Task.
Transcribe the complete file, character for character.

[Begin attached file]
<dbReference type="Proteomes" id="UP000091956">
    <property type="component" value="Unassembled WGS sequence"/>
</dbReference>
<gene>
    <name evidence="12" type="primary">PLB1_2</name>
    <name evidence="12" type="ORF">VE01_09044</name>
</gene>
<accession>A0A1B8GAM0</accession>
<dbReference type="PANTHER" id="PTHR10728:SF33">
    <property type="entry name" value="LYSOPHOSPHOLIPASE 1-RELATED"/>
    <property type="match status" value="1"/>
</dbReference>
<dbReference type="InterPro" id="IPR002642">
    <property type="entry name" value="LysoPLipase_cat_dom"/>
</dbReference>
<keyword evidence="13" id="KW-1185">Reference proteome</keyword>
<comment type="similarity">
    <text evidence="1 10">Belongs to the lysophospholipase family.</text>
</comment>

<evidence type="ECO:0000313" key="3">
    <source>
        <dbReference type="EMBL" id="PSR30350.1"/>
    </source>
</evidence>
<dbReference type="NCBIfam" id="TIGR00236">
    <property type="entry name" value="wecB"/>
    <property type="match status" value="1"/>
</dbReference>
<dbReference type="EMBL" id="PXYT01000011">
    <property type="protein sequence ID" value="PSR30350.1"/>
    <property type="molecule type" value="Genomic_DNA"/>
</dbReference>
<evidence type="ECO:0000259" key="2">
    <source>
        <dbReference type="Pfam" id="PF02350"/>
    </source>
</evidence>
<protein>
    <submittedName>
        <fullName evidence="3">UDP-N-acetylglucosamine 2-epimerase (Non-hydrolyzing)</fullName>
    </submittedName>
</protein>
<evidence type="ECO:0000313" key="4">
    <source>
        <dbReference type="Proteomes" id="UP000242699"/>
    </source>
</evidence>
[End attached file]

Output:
<dbReference type="Proteomes" id="UP000091956">
    <property type="component" value="Unassembled WGS sequence"/>
</dbReference>
<gene>
    <name evidence="12" type="primary">PLB1_2</name>
    <name evidence="12" type="ORF">VE01_09044</name>
</gene>
<accession>A0A1B8GAM0</accession>
<dbReference type="PANTHER" id="PTHR10728:SF33">
    <property type="entry name" value="LYSOPHOSPHOLIPASE 1-RELATED"/>
    <property type="match status" value="1"/>
</dbReference>
<dbReference type="InterPro" id="IPR002642">
    <property type="entry name" value="LysoPLipase_cat_dom"/>
</dbReference>
<keyword evidence="13" id="KW-1185">Reference proteome</keyword>
<comment type="similarity">
    <text evidence="1 10">Belongs to the lysophospholipase family.</text>
</comment>

<evidence type="ECO:0000313" key="3">
    <source>
        <dbReference type="EMBL" id="PSR30350.1"/>
    </source>
</evidence>
<dbReference type="NCBIfam" id="TIGR00236">
    <property type="entry name" value="wecB"/>
    <property type="match status" value="1"/>
</dbReference>
<dbReference type="EMBL" id="PXYT01000011">
    <property type="protein sequence ID" value="PSR30350.1"/>
    <property type="molecule type" value="Genomic_DNA"/>
</dbReference>
<evidence type="ECO:0000259" key="2">
    <source>
        <dbReference type="Pfam" id="PF02350"/>
    </source>
</evidence>
<protein>
    <submittedName>
        <fullName evidence="3">UDP-N-acetylglucosamine 2-epimerase (Non-hydrolyzing)</fullName>
    </submittedName>
</protein>
<evidence type="ECO:0000313" key="4">
    <source>
        <dbReference type="Proteomes" id="UP000242699"/>
    </source>
</evidence>